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in need of sympathy re my AS son - walked back from schooltoday with huge lump in throat which is still there

(26 Posts)
mabanana Mon 22-Sep-08 17:15:30

I just feel so sad sometimes about the lack of invites to play etc. Ds is seven and has Aspergers. He is very bright, yes, he's rather odd socially, but not violent or aggressive and is full of imagination. He has one really good friend he just loves, but I suspect friend also has some SN and the pair of them can be a bit of a nightmare as they get so excited. However, they are best friends. I have always had the feeling that the other boy's mum strongly disapproves of my ds and finds him difficult and thinks he is a bad influence on hers (ie the cause of his problems). So Ds almost never gets invited anywhere for tea or to play - even to his best friend's and she isn't keen for him to come to us. Poor ds doesn't understand it. I just say, well, you can play with him every day at school. He has pretty much stopped asking now. But today picking up ds saw another little boy planning to go home with ds's best friend and it made me want to cry. Obviously this boy is 'normal' enough to be invited. I know that ds isn't in the circle of boys who all go for tea at each other's houses, but this felt particularly rejecting of him. Ds doesn't notice or mind like I do, I have to say. I host a great, huge party for ds's birthday every year, I do invite other kids back, but it's such hard work! Oh well, time to text a couple of more sympathetic mums to ask their sons over...
Oh and dh either doesn't get why I get so upset or he doesn't want to think about it. Either way, I just can't talk about it with him, which also makes me sad. I really, really, really worry about his future on days like this.

dustystar Mon 22-Sep-08 17:20:18

So sorry for you and ds {{{hugs}}} Its heartbreaking when you see your child struggle with friends like this. I think your idea of contacting some sympathetic Mum's is a good one. At least he doesn't appear to realise or mind. You are very brave hosting a big party every year - I can just about face having one friend round every few weeks

saint2shoes Mon 22-Sep-08 17:22:10

awww hugs to you both.

dustystar Mon 22-Sep-08 17:24:26

Also my neighbours lad sounds similar to your ds and tends to have just 1 or 2 friends. He used to have quite a few difficulties when he was younger but now he is 12-13 he is much more settled. He has a couple of likeminded friends who come over sometimes and he seems very happy with this. His Mum says they don't even really talk or play together just sit in the same room playing computer games but this is what they enjoy doing and she no longer worries so much abgut it.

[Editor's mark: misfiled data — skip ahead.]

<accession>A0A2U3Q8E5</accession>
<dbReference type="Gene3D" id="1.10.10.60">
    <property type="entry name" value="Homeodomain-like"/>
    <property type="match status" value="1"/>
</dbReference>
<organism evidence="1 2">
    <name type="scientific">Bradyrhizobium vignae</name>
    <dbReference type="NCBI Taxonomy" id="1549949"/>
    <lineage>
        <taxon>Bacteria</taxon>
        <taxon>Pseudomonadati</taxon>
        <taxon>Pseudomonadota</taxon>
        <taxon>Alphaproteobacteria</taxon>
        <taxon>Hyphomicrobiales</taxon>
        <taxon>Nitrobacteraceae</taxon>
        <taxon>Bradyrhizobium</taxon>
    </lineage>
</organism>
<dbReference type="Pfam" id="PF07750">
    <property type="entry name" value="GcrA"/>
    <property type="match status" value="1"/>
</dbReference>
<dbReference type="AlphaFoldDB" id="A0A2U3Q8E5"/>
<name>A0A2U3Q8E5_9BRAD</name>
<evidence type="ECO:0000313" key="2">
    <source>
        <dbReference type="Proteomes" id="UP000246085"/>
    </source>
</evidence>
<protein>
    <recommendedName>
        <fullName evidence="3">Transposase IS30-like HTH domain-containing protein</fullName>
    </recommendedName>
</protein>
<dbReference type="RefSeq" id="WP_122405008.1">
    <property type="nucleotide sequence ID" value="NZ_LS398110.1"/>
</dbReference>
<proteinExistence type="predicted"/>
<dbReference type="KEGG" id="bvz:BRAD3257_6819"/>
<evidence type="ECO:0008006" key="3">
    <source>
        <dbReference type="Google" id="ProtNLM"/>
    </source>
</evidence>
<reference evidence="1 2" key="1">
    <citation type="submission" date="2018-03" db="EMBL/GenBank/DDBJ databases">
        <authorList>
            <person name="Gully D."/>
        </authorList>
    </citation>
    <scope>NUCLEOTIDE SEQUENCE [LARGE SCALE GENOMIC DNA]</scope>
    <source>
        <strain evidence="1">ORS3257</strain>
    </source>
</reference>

misscutandstick Mon 22-Sep-08 17:42:19

just a message of hope...

Dh had a friend at senior school - he is (I am certain) AS. He has always been a little odd (the friend, not DH! well actually...grin ) but by 2nd year in senior school they were in a small group of minor misfits of about 4 or 5 of them. they were happy in their little group and got along well without the 'interference' of any of the rest of the school.

Time went on - all went on to get jobs of varying descriptions, some jobs lasting longer than others. but all were reasonably happy.

DH is now married with 5 children and makes a wonderful father. His friend has also been married (10yrs!!!) to a lovely woman who is expecting their first child. He got good results at school, he got a first in a maths degree, and went on to work for some very well respected gaming/programming companies - he even had the chance to turn down Sony!!! (tho god alone knows why he did, perhaps he felt the responsibility was too much?) he still struggles with social ettiquette and just prefers to avoid it.

But! he is happy, has a wife who loves him and his quirks and is LOOKING FORWARD to the birth of his child... what more could his mother want for him? I know it all looks a bit bleak... but the long term prospects are good, and im sure he will be happy.

Hopeful message #2

My grandmother adopted my mother (VERY long story!!!) and was a single parent in the 1950's, she cared for her well and brought her up beautifully, she had guts, determination and love to give. she also had aspergers syndrome.

SHe WAS a FANTASTIC GRAN!!! she did baking, and cooking and playing games for hours. SHe also counted the chips on my plate and the steps down to the shops grin. She wasnt keen on eyecontact or hugging. She was an absolute whizz with maths and made an extremely good living working as a wages clerk (back in the days when women got half pay for their gender angry ) and was financially very comfortable. she was very likeable (not that she felt that way in school with all the teasing and pushing she got for being 'odd' and as far as i could push for juicy details, she never had a boyfriend either sad ). BUT she found her way in life and was very happy, and i loved her to bits, in spite of her eccentricities. grin

I tell you these stories because i know that your son will find his own way to happiness eventually, and i know that as a loving mum you will be there for him until he does. XXX

misscutandstick Mon 22-Sep-08 17:42:28

just a message of hope...

Dh had a friend at senior school - he is (I am certain) AS. He has always been a little odd (the friend, not DH! well actually...grin ) but by 2nd year in senior school they were in a small group of minor misfits of about 4 or 5 of them. they were happy in their little group and got along well without the 'interference' of any of the rest of the school.